”One of the most significant differences between active-faith and no-faith Americans is the cultural disengagement and sense of independence exhibited by atheists and agnostics in many areas of life. They are less likely than active-faith Americans to be registered to vote (78% versus 89%), to volunteer to help a non-church-related non-profit (20% versus 30%), to describe themselves as "active in the community" (41% versus 68%), and to personally help or serve a homeless or poor person (41% versus 61%). They are also more likely to be registered to vote as an independent or with a non-mainstream political party.
One of the outcomes of this profile - and one of the least favorable points of comparison for atheist and agnostic adults - is the paltry amount of money they donate to charitable causes. The typical no-faith American donated just $200 in 2006, which is more than seven times less than the amount contributed by the prototypical active-faith adult ($1500). Even when church-based giving is subtracted from the equation, active-faith adults donated twice as many dollars last year as did atheists and agnostics. In fact, while just 7% of active-faith adults failed to contribute any personal funds in 2006, that compares with 22% among the no-faith adults.” Barna Group Poll.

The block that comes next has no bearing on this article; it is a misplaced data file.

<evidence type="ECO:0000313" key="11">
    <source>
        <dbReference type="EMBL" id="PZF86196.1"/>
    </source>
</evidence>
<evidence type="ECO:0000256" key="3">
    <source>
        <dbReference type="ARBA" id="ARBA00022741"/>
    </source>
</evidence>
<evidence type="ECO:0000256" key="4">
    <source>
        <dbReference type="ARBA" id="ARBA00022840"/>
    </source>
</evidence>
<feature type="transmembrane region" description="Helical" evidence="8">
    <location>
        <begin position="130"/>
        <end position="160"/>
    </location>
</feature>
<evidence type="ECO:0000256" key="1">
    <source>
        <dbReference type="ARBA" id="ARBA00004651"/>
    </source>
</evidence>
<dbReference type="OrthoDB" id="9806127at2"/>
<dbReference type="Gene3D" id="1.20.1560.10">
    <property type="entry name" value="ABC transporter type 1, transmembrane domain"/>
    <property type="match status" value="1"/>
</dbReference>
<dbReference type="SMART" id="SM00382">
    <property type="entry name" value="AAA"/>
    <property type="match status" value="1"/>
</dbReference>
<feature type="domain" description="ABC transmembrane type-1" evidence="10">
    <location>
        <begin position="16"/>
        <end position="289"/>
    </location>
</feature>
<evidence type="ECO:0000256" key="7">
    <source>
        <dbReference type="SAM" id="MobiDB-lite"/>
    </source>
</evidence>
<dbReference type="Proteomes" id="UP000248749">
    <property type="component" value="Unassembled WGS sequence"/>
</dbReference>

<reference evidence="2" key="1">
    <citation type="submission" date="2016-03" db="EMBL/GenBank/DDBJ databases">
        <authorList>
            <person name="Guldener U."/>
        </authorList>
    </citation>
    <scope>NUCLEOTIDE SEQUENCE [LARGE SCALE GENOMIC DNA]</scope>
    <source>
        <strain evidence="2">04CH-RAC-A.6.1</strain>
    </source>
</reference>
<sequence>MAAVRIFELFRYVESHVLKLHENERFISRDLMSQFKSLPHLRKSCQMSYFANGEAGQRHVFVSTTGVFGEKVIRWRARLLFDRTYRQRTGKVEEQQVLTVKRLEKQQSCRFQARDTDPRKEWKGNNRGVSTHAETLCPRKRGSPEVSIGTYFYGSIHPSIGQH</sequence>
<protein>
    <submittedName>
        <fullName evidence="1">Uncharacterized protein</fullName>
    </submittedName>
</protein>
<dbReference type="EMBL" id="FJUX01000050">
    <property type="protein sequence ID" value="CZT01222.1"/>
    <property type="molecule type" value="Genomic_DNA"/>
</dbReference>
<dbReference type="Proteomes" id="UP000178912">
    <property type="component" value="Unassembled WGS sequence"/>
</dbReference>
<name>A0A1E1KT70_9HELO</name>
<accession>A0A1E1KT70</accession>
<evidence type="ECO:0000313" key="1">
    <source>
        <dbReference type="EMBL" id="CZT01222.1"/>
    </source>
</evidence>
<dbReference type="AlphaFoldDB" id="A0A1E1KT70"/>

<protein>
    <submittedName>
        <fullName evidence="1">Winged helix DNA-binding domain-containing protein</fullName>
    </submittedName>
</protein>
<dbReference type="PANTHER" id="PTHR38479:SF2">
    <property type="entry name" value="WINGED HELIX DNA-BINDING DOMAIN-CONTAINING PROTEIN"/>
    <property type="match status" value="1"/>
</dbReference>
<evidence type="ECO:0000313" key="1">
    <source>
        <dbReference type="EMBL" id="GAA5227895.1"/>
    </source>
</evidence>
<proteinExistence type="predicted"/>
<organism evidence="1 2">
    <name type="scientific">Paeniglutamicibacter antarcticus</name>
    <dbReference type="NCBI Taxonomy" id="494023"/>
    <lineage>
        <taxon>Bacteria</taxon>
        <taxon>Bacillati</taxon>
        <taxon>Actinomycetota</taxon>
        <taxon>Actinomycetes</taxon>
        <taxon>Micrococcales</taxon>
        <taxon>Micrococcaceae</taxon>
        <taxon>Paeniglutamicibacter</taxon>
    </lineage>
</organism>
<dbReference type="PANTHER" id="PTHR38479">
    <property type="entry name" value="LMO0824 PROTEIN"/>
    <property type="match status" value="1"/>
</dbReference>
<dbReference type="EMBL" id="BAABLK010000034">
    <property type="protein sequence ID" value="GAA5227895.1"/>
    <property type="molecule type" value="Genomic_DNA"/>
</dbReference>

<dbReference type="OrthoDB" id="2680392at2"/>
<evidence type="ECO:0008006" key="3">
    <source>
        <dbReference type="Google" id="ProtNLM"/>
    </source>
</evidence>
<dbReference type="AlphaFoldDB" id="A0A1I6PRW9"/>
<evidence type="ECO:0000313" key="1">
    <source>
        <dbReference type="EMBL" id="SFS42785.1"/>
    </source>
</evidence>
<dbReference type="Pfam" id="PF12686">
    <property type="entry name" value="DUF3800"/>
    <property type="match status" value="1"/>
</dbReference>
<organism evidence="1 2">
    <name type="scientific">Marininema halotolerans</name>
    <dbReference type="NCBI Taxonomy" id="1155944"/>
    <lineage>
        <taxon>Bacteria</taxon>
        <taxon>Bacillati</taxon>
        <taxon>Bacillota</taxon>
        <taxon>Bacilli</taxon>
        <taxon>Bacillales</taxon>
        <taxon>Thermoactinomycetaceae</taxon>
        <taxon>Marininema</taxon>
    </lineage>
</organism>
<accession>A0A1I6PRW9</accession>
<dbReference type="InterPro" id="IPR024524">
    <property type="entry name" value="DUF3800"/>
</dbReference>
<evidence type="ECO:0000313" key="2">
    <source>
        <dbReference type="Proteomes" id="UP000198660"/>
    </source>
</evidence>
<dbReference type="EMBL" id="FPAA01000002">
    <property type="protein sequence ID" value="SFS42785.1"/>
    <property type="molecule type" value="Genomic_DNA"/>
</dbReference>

To recap, Christians give 2:1 more money to charity, not counting church donations, than Atheists give to charity. Three times as many Atheists, per capita, give nothing at all.
Even some Atheists admit to the problem. These Atheists have set up an Atheist foundation to encourage giving by Atheists:
“A new foundation in Georgia is urging atheists and secularists to donate more to charity in order to show that their generosity equals that of churchgoers â€” even if their checkbooks haven't shown it thus farThis Atheist charitable foundation has collected $6,500 from 250 individuals, a whopping $26 average.
''The nonreligious are generous and compassionate, but our giving lags behind the religious," said Dale McGowan, executive director of Foundation Beyond Belief. "It's time for those of us who are otherwise engaged on Sunday mornings to have our own easy and regular means of giving."
The recently formed foundation seeks to "focus, encourage and demonstrate the generosity and compassion of atheists and humanists" and also provide "a comprehensive education and support program" for nonbelieving parents, according to its Web site.
The foundation has good reason to be concerned â€” a 2000 survey by the charitable giving group Independent Sector showed that 87.5 percent of all charitable contributions come from religious donors.”
K. Haus, newsok.com